Wabi Sabi


When ever I make mash potatoes, it never turns out to be perfect. There’s usually lumps, sometimes it’s a little too dry or wet. When I make macaroni it doesn’t always turn out the same either, some times it’s good, sometimes it’s great. You could say this about every thing I make. You might even relate to this game of kitchen hit-and-miss yourself. Cooking at home, and for a family can be hard work. You don’t always have what you need, sometimes you have to improvise and sometimes things just don’t go as planned.

But it is this culinary imperfection that, to me, encapsulates the joy of home cooking. Ask any chef in the world what his or her favourite meal is and they will most likely answer with a dish their mother used to make. Home cooking has a special ingredient that you won’t find in restaurants and other controlled catering environments. It has the element of the imperfect and the unpredictable. But I think it is exactly this element that makes home food so desirable and comforting.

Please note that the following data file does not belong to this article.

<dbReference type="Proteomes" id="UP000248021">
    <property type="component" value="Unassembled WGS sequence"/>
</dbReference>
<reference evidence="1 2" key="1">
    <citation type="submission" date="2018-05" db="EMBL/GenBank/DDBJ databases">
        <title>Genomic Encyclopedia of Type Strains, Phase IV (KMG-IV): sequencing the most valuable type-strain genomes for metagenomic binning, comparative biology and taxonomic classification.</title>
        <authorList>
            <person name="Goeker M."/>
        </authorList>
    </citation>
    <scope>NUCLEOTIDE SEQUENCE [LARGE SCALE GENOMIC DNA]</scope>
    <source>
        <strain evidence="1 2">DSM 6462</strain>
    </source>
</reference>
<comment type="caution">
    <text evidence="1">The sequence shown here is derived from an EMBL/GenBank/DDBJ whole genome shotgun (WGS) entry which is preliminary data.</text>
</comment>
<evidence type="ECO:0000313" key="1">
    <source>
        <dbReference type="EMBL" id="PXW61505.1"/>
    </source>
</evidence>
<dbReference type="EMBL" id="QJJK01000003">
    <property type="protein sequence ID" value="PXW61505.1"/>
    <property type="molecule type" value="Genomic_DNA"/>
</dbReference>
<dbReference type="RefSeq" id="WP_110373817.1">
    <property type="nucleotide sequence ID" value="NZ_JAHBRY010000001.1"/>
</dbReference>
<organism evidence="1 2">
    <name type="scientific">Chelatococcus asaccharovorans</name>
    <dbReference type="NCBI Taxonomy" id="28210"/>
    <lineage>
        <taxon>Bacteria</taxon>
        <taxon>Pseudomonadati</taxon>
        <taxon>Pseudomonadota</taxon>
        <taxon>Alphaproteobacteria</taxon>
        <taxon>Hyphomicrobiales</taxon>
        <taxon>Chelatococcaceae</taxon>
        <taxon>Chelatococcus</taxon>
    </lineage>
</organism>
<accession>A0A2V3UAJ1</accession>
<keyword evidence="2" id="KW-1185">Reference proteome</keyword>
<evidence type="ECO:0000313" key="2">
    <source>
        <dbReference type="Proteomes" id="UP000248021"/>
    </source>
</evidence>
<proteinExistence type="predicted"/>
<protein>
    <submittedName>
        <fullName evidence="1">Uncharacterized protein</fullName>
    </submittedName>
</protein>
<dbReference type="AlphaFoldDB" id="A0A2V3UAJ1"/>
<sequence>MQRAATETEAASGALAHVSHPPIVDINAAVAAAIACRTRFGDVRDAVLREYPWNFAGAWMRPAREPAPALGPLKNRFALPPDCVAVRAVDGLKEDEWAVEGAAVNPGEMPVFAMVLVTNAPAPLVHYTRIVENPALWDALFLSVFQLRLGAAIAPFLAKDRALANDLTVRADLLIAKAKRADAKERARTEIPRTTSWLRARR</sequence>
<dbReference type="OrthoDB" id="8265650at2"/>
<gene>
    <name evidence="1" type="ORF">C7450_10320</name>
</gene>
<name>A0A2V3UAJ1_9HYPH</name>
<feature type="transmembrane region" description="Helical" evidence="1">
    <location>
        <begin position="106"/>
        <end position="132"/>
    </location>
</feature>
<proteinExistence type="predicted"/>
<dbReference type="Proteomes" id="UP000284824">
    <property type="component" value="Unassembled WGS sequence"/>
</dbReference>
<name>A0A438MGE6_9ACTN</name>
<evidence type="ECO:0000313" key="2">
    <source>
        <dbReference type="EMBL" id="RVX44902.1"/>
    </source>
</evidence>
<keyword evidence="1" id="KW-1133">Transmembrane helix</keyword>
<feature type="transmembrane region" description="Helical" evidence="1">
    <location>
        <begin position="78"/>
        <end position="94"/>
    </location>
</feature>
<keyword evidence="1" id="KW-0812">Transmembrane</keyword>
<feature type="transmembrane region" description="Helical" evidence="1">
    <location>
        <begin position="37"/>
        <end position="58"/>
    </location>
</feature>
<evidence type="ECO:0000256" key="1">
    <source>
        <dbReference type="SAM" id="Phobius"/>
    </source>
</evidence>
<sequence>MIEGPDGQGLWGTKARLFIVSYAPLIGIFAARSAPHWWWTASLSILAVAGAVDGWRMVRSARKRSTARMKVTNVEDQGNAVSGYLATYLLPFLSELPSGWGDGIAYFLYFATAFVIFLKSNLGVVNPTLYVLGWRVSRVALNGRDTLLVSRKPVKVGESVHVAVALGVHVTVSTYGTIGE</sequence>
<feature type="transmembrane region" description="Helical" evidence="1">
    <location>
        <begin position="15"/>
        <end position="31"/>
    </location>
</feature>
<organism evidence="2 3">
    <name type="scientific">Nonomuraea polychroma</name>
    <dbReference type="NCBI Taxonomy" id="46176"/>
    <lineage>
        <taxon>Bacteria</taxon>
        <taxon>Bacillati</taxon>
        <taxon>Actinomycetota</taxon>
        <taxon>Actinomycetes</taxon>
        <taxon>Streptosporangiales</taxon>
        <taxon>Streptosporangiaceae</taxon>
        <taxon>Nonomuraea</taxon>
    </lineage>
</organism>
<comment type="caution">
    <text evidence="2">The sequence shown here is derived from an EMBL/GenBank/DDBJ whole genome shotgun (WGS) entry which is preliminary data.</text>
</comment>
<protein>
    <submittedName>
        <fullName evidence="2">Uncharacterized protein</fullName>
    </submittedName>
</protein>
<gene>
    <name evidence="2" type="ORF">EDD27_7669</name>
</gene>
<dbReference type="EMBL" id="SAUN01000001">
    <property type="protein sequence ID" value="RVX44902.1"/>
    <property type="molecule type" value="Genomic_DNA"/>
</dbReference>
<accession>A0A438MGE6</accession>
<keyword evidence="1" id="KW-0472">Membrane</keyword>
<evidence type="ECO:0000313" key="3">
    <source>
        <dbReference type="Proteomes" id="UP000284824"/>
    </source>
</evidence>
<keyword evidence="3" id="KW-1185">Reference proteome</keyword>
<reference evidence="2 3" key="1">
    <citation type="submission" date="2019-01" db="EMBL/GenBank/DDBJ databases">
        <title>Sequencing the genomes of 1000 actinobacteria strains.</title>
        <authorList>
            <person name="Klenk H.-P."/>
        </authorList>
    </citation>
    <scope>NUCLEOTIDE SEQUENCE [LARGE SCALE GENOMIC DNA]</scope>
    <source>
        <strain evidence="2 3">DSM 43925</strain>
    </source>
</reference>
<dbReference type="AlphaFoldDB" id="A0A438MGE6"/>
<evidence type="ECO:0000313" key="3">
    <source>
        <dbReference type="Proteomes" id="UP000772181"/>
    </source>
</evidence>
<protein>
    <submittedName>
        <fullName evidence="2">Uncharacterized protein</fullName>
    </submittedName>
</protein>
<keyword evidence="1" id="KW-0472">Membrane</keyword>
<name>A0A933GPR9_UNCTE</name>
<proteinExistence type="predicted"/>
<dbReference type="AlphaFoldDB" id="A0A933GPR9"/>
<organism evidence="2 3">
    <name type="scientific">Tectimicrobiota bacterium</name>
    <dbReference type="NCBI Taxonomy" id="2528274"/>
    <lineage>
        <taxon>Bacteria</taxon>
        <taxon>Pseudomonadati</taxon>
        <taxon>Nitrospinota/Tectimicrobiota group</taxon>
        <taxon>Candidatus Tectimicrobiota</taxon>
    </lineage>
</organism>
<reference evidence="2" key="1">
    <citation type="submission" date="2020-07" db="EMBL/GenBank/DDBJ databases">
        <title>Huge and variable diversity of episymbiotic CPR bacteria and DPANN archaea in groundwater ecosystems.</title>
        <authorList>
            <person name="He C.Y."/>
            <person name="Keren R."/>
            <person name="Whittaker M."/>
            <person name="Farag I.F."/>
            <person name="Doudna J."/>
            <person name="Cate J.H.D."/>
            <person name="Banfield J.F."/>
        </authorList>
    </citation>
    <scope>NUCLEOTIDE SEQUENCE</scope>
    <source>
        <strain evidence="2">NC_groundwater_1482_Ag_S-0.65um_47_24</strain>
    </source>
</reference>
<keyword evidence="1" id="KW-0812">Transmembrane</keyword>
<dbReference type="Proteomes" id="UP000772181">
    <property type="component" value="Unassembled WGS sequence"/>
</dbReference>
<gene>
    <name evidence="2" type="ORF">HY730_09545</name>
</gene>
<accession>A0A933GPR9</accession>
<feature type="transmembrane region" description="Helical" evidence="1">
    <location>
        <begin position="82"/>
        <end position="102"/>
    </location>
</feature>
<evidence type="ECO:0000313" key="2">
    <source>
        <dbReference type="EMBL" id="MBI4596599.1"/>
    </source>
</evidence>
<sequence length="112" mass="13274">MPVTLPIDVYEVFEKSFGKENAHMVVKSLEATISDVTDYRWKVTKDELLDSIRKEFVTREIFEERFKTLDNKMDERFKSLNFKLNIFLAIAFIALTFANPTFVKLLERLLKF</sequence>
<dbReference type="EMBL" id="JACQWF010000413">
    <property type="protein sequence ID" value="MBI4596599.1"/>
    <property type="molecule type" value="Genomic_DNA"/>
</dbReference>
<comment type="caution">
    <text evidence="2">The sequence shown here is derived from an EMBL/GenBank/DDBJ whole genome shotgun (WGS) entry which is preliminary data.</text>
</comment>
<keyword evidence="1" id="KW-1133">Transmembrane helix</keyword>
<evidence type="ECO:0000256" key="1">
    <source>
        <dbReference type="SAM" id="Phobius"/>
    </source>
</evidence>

The Japanese have a word, wabi-sabi. It is a concept that means there is beauty in imperfection and transience. They have whole artistic and literary movements dedicated to this aesthetic. The image above is an example of a wabi-sabi bowl. It’s flaws are what makes it beautiful. Wikipedia lists the characteristics of wabi-sabi as simplicity, economy, austerity, modesty, intimacy and appreciation of the ingenuous integrity of natural objects and processes.

All of those things are what make home cooking wonderful and impossible to imitate. It is because home cooks are limited by budgets, skill and time that their meals are imperfect. It is the imperfections that we love. It is the natural and human inconsistencies that we seek and become synonymous with comfort and peace.

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